Comments: Rick Perlstein: "A Liberal Shock Doctrine"

...but, but, but, I thought Obama was SMART. What am I missing here?

Posted by bobbyp at August 20, 2008 11:38 PM

VOTE DIGBY-CLARK-2008---VOTE THE INTERNET both are smart AND have a backbone.

Posted by Mike Meyer at August 21, 2008 12:10 AM

That's what happens when you get an empty suit puppet with no experience! In other words, he's not a great thinker. You can tell by the way he stutters and mumbles when he's not reading from a teleprompter.

Posted by Bitter American at August 21, 2008 08:41 AM

Obama is not a reformer. Obama has never promised to BE a reformer. Obama is a left-leaning centrist who espouses a doctrine of premature compromise - folks like that are good managers, not good reformers.

The absolute best we can hope for with Obama is a second Bill Clinton administration. That's the outer limit of where he's going to be. And that was fairly obvious from the start of his campaign for anyone who was actually listening to what he was saying instead of projecting their hopes and dreams of the world's most awesomest president onto the man.

Posted by NonyNony at August 21, 2008 09:09 AM

"The absolute best we can hope for with Obama is a second Bill Clinton administration."

Probably not a good time to start a church inside a large, rural compound, I'm guessing.

Posted by Dennis Perrin at August 21, 2008 09:52 AM

The problem with the analysis here is that it doesn't take into account that the military-industrial complex controls American politics. The CIA is more important than the President. The CIA in large part dictates who the President is. Their operatives and allies in the press help elect their choice. And when their choice isn't in the White House they make sure that the occupant knows the limits of his/her power.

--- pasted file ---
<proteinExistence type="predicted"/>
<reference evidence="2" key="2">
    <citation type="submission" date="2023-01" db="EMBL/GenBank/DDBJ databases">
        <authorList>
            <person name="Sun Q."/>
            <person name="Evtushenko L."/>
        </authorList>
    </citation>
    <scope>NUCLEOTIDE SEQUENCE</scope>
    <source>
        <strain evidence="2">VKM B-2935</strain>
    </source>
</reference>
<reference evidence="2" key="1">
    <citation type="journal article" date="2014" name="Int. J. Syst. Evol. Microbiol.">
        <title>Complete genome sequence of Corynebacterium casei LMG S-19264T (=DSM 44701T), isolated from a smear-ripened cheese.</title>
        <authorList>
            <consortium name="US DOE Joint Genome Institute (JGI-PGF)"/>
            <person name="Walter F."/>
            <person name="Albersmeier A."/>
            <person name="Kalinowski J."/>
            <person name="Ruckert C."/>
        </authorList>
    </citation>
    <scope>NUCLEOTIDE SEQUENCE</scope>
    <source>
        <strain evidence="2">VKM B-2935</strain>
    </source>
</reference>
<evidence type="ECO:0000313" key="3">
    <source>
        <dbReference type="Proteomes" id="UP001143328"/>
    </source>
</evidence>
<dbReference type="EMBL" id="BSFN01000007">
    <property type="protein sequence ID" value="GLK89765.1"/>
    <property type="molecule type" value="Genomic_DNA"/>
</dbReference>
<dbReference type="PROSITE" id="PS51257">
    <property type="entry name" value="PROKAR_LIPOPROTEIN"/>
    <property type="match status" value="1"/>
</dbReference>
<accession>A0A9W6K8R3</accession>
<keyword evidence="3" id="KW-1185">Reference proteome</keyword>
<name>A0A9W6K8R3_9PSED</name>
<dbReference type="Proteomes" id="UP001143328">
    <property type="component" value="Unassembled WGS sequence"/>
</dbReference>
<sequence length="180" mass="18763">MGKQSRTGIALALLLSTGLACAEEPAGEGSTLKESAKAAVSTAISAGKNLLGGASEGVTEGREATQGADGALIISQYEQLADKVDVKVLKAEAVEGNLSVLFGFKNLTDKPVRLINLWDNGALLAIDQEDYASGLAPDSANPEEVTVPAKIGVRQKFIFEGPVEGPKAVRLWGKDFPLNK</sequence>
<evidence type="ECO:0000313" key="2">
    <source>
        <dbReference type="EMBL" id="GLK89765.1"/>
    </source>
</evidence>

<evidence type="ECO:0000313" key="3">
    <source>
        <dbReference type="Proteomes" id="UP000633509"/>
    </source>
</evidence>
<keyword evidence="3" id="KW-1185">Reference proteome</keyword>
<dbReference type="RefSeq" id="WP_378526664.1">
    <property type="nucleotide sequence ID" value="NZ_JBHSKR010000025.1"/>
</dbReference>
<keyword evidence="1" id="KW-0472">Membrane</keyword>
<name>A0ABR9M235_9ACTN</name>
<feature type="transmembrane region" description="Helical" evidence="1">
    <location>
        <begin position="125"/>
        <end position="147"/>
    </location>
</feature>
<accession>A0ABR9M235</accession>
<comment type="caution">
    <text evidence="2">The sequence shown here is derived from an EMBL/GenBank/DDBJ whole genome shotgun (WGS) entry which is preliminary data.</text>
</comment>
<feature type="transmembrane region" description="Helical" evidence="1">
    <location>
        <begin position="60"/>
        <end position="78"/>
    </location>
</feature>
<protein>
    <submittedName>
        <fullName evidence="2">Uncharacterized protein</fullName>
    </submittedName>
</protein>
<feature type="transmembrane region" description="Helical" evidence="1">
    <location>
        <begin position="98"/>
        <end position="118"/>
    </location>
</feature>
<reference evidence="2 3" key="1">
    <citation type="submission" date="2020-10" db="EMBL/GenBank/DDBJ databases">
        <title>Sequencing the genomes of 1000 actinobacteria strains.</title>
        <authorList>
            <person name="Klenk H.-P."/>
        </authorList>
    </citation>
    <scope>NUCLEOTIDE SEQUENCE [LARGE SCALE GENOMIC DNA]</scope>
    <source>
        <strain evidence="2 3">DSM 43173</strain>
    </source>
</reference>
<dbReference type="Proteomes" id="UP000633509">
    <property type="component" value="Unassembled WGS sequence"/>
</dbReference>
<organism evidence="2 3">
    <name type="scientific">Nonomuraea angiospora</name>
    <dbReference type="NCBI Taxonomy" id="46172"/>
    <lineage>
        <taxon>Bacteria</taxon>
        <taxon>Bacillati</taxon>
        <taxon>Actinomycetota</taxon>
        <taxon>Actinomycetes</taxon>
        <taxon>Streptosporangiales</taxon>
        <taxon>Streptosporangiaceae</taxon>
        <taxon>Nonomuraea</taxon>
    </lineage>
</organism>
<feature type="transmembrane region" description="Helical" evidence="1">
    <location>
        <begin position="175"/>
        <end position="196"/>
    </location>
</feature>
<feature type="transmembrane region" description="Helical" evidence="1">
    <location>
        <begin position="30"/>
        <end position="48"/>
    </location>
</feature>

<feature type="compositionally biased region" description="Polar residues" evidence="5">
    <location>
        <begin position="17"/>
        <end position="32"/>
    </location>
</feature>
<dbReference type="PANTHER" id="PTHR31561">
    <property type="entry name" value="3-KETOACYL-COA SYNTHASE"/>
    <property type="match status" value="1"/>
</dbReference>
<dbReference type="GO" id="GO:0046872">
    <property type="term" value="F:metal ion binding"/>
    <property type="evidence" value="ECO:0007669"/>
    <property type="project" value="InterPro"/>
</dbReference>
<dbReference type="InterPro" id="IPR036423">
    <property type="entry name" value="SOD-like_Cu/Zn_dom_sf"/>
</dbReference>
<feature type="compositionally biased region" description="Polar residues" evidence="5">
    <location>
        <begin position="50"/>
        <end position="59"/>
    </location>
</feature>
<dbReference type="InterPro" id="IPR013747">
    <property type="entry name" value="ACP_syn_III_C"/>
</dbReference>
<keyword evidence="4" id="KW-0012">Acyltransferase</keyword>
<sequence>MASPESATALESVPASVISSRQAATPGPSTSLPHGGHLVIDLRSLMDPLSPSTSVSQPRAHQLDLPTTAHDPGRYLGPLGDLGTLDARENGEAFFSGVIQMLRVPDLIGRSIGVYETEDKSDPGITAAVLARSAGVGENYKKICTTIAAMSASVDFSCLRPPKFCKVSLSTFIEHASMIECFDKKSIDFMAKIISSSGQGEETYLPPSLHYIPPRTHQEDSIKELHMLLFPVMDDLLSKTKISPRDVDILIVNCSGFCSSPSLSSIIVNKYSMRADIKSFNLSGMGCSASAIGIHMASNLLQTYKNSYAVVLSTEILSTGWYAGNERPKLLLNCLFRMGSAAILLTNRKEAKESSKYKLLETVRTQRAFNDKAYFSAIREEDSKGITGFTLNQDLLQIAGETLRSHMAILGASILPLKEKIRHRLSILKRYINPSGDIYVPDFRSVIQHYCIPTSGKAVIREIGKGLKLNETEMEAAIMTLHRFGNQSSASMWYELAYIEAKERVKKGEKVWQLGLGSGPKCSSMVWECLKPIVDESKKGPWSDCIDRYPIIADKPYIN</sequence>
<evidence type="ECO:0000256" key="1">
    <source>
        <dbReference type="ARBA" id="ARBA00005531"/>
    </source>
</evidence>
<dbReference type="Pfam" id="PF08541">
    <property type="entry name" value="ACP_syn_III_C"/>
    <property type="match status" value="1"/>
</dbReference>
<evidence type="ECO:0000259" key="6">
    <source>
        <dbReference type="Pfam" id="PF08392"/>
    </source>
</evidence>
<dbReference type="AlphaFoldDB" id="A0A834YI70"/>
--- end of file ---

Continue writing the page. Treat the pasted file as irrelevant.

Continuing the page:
Is Obama farther to the right or the left? Is he tough or weak? Is he up or down? Is he dirty or clean? He is whatever the junta wants him to be.

Until there's a recognition of this your analysis is useless. You will forever be disappointed in politics. Politics is almost as fake as professional wrestling.

Posted by Bob In Pacifica at August 21, 2008 10:02 AM

Bob in Pacifica: I contend, sir, the internet is well able to offset and out strip the CIA influence through shear numbers of people who are well informed. Remember, there is NO more privacy, not even for the CIA.

Posted by Mike Meyer at August 21, 2008 12:07 PM

Good Lord Mike, why do you keep posting the same things everywhere? And what in the name of God gave you the idea that Digby was smart or has a backbone? She's an imbecilic battered wife who is wedded to the stinking, violent zombie that is the Democratic Party.

Posted by anonymouse at August 21, 2008 12:55 PM

Not to mention the fact that Wesley Clark is a fucking war criminal. Oh wait, I just did ;)